Universe’s Most Distant Molecules Detected 12 Billion Light Years Away — Thanks To ‘Einstein’s Ring’

Astronomers using the  James Webb Space Telescope (JWST) have detected the most distant molecules in the universe, located 12 billion light years away. These molecules found are similar to smoke, soot, or fog on Earth and were observed in light that traveled from the galaxy when the cosmos was less than 1.5 billion years old, at a time when the universe was only 10% of its current age.

The technique used to get a closer look at the galaxy, discovered in 2013, is called gravitational lensing. This phenomenon occurs when two galaxies are nearly perfectly aligned from Earth’s point of view, and the light from the background galaxy is stretched and magnified into a ring-like shape, known as an “Einstein ring.”

“By combining Webb’s amazing capabilities with a natural ‘cosmic magnifying glass,’ we were able to see even more detail than we otherwise could,” says lead researcher and Texas A&M University astronomer Assistant Professor Justin Spilker, in a media release. “That level of magnification is actually what made us interested in looking at this galaxy with Webb in the first place, because it really lets us see all the rich details of what makes up a galaxy in the early universe that we could never do otherwise.”

graphics shows Webb Telescope in space followed by two galaxies, the first one blue, the second one red. The alignment of the galaxy causes the light from the background galaxy to be distorted and magnified, like looking through the stem of a wine glass
The galaxy observed by Webb shows an Einstein ring caused by a phenomenon known as lensing, which occurs when two galaxies are almost perfectly aligned from our perspective on Earth. The gravity from the galaxy in the foreground causes the light from the background galaxy to be distorted and magnified, like looking through the stem of a wine glass. Because they are magnified, lensing allows astronomers to study very distant galaxies in more detail than otherwise possible. (Credit: S. Doyle / J. Spilker)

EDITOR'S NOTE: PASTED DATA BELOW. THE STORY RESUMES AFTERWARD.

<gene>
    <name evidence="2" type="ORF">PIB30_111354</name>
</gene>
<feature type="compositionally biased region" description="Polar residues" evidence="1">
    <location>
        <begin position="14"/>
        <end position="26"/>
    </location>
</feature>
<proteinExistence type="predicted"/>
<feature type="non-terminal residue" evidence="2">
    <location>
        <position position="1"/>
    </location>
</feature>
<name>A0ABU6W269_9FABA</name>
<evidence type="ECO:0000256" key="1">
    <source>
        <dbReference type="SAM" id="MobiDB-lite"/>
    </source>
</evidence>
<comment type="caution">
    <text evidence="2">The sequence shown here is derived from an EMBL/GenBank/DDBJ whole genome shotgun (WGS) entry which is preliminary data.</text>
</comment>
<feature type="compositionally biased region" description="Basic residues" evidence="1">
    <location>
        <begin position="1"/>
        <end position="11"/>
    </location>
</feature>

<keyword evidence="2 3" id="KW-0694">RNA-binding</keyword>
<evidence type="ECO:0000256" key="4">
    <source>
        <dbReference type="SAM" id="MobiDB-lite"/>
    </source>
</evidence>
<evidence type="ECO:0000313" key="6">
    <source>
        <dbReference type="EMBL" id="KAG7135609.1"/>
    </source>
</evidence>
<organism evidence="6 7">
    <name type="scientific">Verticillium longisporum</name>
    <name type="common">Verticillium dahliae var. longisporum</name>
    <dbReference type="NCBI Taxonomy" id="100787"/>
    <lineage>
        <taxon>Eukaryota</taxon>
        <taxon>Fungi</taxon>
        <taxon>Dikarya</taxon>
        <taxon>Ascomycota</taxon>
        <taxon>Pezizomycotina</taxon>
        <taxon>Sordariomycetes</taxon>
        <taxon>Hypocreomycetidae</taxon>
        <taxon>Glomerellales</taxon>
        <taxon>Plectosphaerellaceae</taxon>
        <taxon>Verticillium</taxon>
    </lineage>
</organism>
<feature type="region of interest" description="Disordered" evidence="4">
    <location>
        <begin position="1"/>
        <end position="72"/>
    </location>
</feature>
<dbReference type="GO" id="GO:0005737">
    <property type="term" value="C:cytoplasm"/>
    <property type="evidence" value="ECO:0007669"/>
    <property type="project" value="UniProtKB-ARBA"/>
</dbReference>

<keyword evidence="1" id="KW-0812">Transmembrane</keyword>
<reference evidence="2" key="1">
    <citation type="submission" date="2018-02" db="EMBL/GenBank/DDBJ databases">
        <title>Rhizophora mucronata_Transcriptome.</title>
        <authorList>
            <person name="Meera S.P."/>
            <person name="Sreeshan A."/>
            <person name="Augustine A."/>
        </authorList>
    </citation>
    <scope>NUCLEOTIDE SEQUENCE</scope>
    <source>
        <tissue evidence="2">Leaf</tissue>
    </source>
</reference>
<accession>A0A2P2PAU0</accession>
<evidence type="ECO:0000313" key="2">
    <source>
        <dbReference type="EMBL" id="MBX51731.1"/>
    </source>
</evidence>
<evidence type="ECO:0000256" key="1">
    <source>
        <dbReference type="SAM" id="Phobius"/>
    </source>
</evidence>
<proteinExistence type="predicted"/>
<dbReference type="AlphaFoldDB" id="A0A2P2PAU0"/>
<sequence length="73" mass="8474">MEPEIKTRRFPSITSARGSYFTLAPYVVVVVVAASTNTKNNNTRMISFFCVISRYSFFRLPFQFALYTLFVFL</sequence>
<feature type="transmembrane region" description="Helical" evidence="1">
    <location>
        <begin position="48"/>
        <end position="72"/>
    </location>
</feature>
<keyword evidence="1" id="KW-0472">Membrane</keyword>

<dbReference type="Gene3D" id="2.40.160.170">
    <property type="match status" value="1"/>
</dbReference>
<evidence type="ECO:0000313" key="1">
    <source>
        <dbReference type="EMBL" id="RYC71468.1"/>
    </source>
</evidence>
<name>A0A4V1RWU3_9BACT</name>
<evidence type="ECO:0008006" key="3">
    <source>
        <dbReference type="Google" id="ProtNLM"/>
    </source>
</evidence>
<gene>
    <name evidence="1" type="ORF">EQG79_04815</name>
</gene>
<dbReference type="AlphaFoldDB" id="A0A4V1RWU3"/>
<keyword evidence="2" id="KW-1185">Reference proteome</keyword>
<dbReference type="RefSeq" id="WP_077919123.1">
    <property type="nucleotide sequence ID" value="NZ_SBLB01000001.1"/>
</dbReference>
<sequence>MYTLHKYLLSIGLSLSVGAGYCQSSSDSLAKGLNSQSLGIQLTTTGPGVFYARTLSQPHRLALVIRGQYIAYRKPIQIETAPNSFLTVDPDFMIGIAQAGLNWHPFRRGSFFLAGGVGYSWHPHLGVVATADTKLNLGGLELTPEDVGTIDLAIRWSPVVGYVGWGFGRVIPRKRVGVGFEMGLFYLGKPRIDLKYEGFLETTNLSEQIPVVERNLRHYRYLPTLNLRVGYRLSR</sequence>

The data from Webb revealed the presence of large organic molecules similar to smog and smoke, which are the building blocks of cancer-causing hydrocarbon emissions that contribute to atmospheric pollution on Earth.

Surprisingly, the study showed that the presence of these molecules does not necessarily indicate star formation in space. “Thanks to the high-definition images from Webb, we found a lot of regions with smoke but no star formation, and others with new stars forming but no smoke,” Prof Spilker adds.

The discovery marks Webb’s first detection of complex molecules in the early universe, opening up new possibilities for astronomers.

Despite this groundbreaking discovery, Prof Spilker sees it as just the beginning of Webb’s potential. “These are early days for the Webb Telescope, so astronomers are excited to see all the new things it can do for us. Now that we’ve shown this is possible for the first time, we’re looking forward to trying to understand whether it’s really true that where there’s smoke, there’s fire. Maybe we’ll even be able to find galaxies that are so young that complex molecules like these haven’t had time to form in the vacuum of space yet, so galaxies are all fire and no smoke. The only way to know for sure is to look at more galaxies, hopefully even further away than this one,” he concludes.

The James Webb Space Telescope, launched on Christmas Day 2021, has a 6.5-meter primary mirror and will study every phase in the history of the Universe. As the largest optical telescope in space, it allows the observation of objects that are too old, distant, or faint for the Hubble Space Telescope.

South West News Service writer Jim Leffman contributed to this report.


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